Introduction

The story of the development of the Dutch fertilizer industry tells of many mergers, take-overs and changes of name. It is true that many of today's companies came into being as production sites of either nitrogenous or phosphate fertilizers, but nowadays almost all companies manufacture a large selection of fertilizers containing all three elements N, P and K. A story of the development of the current Dutch production sites. In the text the current members of VKP [Association of fertilizer manufacturers] are shown with a link to their website. The information derived includes that from publications listed under the heading "Sources".

Phosphate fertilizer manufacturers

At the end of the nineteenth century three small-scale superphosphate factories were set up: Salomonson in Capelle aan den IJssel in 1875, Coenen en Schoenmakers in Uden, and Van Hoorn, Luitjens en Kamminga in Groningen, in 1882. In 1895 the larger-scale Internationale Guano en Superphosphaat Werken was founded in Zwijndrecht, where the sulphuric acid for the fertilizer production was also made. In 1895 the Salomonson factory was renamed: Centrale Guano Fabrieken (CGF). CGF also built two new sulphuric acid plants in 1904 and 1910, so becoming the biggest sulphuric acid manufacturers in the Netherlands.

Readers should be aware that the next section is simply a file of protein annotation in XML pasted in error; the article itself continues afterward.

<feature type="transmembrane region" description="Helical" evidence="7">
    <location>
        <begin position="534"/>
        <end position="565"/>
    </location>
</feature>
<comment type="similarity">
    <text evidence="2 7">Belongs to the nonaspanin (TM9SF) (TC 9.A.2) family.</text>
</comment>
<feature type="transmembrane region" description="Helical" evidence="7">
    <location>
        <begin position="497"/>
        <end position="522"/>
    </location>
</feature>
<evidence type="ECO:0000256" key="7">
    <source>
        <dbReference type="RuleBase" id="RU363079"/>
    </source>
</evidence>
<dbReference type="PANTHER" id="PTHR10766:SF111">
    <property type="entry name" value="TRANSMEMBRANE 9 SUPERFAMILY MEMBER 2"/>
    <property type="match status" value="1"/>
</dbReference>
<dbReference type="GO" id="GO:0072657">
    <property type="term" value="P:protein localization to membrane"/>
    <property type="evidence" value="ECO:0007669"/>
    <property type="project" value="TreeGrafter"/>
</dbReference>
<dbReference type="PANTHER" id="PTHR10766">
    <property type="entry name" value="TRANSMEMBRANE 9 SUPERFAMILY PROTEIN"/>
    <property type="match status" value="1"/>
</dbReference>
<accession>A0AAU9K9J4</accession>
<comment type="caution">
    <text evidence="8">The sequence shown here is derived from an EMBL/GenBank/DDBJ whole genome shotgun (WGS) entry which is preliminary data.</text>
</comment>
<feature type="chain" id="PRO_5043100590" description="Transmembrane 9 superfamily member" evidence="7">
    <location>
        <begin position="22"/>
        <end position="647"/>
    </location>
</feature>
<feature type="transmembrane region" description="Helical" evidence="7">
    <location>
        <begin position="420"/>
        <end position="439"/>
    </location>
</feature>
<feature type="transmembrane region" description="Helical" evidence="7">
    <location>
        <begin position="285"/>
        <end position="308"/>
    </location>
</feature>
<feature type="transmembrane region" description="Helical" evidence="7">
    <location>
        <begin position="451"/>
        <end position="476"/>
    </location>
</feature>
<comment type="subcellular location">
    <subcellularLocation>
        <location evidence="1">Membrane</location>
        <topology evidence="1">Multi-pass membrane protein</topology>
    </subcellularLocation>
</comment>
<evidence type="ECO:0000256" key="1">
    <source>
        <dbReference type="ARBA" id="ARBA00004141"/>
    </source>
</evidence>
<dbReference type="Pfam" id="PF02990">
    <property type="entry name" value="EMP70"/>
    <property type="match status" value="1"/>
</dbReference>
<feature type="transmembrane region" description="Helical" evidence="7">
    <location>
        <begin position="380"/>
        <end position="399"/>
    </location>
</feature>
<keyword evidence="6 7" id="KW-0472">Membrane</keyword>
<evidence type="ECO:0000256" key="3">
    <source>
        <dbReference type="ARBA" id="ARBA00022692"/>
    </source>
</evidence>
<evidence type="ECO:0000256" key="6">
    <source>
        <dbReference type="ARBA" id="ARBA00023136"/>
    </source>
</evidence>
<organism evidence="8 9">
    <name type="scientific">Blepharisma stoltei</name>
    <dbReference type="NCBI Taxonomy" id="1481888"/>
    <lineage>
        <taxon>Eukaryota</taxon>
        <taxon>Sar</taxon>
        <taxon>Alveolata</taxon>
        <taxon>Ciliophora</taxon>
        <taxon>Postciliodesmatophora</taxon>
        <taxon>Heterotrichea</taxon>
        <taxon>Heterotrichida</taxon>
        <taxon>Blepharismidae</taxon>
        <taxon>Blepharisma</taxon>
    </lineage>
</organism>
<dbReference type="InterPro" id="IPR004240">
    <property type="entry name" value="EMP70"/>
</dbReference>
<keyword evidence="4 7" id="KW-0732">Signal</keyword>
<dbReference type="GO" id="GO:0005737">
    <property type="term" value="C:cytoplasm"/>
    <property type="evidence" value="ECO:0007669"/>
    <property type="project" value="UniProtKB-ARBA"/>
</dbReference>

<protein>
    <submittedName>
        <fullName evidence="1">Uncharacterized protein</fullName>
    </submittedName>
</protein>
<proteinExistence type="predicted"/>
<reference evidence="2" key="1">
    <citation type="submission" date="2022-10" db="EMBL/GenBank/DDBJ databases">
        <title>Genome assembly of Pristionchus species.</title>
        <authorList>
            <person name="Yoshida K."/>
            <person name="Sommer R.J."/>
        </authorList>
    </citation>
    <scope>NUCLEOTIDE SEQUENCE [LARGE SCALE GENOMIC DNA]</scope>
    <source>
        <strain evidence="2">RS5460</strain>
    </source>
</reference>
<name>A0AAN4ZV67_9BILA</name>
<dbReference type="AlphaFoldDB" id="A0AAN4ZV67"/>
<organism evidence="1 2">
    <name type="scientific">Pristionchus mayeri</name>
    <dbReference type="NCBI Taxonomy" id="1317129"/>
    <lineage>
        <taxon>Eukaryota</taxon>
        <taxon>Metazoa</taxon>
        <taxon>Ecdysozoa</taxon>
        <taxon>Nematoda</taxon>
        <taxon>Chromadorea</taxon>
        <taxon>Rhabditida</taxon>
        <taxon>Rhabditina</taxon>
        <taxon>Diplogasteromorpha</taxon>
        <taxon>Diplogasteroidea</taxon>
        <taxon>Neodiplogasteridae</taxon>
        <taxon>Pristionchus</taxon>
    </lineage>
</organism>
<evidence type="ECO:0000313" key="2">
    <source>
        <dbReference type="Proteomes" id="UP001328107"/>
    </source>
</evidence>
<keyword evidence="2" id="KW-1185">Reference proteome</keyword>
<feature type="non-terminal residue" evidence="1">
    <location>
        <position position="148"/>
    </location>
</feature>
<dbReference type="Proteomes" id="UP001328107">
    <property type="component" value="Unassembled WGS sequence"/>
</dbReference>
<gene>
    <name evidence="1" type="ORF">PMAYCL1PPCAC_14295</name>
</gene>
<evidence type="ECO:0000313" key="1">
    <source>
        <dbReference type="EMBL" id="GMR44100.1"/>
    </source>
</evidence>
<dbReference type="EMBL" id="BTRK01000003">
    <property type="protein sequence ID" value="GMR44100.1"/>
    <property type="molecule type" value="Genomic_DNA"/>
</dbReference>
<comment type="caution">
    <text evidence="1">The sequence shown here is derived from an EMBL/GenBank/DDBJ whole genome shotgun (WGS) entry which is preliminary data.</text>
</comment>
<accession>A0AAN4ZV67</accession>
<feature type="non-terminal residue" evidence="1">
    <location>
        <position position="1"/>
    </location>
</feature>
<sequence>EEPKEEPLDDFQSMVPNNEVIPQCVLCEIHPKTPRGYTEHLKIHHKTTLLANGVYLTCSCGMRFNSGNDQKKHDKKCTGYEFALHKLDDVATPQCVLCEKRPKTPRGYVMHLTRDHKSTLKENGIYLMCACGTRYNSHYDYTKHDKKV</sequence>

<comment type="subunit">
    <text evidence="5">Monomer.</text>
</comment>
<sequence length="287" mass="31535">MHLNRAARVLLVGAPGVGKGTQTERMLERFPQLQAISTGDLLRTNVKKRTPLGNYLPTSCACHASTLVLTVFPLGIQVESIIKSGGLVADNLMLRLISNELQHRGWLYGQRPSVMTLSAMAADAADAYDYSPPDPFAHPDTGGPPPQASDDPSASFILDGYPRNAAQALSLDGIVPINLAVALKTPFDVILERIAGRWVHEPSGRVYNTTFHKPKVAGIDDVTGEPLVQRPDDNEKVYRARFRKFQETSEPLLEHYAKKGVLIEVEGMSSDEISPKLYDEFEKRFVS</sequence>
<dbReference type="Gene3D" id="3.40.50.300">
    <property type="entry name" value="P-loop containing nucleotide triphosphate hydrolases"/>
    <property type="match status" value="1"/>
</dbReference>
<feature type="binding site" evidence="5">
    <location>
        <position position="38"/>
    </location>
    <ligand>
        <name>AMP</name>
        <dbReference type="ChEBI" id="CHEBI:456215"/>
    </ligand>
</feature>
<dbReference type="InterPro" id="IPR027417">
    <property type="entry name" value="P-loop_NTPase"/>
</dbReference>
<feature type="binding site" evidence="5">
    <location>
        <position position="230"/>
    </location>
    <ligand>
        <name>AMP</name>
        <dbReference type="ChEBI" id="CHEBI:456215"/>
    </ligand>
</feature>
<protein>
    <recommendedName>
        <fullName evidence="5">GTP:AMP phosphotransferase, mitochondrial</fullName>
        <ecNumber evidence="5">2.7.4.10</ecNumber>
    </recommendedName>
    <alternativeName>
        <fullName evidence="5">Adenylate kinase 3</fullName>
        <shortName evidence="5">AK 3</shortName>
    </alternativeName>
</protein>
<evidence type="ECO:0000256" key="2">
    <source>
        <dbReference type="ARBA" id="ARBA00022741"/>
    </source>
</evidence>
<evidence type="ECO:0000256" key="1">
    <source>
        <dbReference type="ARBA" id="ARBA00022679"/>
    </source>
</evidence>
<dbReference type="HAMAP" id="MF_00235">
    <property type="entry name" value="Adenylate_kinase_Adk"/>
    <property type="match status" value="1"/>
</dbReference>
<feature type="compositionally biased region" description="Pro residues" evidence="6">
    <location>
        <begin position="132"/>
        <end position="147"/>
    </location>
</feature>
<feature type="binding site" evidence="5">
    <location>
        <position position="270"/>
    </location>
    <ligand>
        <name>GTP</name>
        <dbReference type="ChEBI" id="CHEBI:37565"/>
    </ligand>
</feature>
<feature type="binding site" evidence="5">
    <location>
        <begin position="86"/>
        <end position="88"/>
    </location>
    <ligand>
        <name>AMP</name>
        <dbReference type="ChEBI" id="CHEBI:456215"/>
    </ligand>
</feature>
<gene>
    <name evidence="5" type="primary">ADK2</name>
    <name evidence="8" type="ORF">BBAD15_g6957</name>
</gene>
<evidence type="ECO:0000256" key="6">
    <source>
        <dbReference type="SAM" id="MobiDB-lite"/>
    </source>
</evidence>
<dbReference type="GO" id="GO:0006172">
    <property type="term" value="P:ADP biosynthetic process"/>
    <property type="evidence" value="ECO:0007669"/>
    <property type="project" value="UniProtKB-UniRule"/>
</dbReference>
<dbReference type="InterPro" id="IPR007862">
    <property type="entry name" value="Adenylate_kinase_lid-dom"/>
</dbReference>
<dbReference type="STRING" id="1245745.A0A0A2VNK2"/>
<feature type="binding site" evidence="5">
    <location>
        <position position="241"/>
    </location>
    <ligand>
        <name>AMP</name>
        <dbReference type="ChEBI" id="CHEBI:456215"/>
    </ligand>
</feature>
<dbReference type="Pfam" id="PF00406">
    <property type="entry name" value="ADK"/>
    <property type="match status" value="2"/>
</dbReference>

In 1915 CGF merged with Internationale Guano en Superphosphaat Werken and Van Hoorn, Luitjens en Kamminga, to become the Vereenigde Chemische Fabrieken (VCF). In 1907 the Amsterdamsche Superfosfaatfabriek ASF was founded, followed in 1910 by the superphosphate factory "Holland" in Pernis. The "Holland" was taken over by ASF in 1913. In 1917 VCF merged with ASF and became ASF-VCF, which was converted to one trading partnership in 1948 under the name 'Albatros Superfosfaatfabrieken'. In 1959, together with an American company, this company set up the 'Albatros Zwavelzuur en Chemische Fabrieken', where sulphuric acid was produced from pyrite. At the end of the fifties, both companies were owned by the Koninklijke Nederlandse Zoutindustrie KNZ (later Akzo), but kept their own names. In 1962 the Albatros factories joined up with a manufacturer of nitrogenous fertilizer, MEKOG in IJmuiden, a union through which the Verenigde Kunstmestfabrieken Albatros-MEKOG (VKF) was formed. This company supplied both nitrogenous and phosphate fertilizers, but also compound fertilizers and was owned by Shell (40%), the Koninklijke Nederlandse Zoutindustrie KNZ (40%) and Hoogovens (20%). In 1970 VKF merged with the fertilizer manufacturers of the Dutch State Mines (DSM), a merger which spawned the Unie van Kunstmest Fabrieken (UKF). In 1973 Hoogovens and KNZ (now called Akzo) withdrew from UKF and the company became three quarters owned by DSM and one quarter by Shell. UKF became a full subsidiary of DSM in 1979, which, however, sold the Amsterdamsche Superfosfaatfabriek to the Israeli company ICL in 1982. The Amsterdam production facility was called Amsterdam Fertilizers B.V. (AMFERT). As from January 2008 all of Amfert’s activities were transferred to the new partnership: ICL Fertilizers Europe C.V. In 1988 DSM transferred the phosphate plant in Pernis to the Finnish company Kemira Oy, known by this name since 1951 and originating from a Finnish superphosphate factory founded in 1920. This production facility was called Kemira Agro Pernis B.V. and is now called Kemira GrowHow B.V.. In July 2000 ended Kemira Agro the production of phosphoric acid, sulphuric acid and DAP/MAP phosphoric fertilizers at Pernis. Besides a global overcapacity of phosphoric acid and related products DAP/MAP, were relatively high production costs and environmentally induced investments cited as reasons for the closure. In 1917 the Eerste Nederlandse Coöperatieve Kunstmestfabriek (ENCK) was founded and the production of superphosphate started in Vlaardingen in 1921. During the second World War, production by ENCK stopped, but on the African continent the seed was sown for the Windmill subsidiaries. The international concern underwent various changes of shareholders/owners, participated in the compound fertilizer company Deltachemie and, among other things, constituted a part of the American company company CRC, after which, in 1970, ENCK ceased to exist as a co-operative. In 1986 COFAZ (Compagnie Française de l'Azote), then owner, was taken over by the Norwegian fertilizer manufacturer Norsk Hydro. During a reorganisation in 1989 the company was renamed Hydro Agri Rotterdam BV.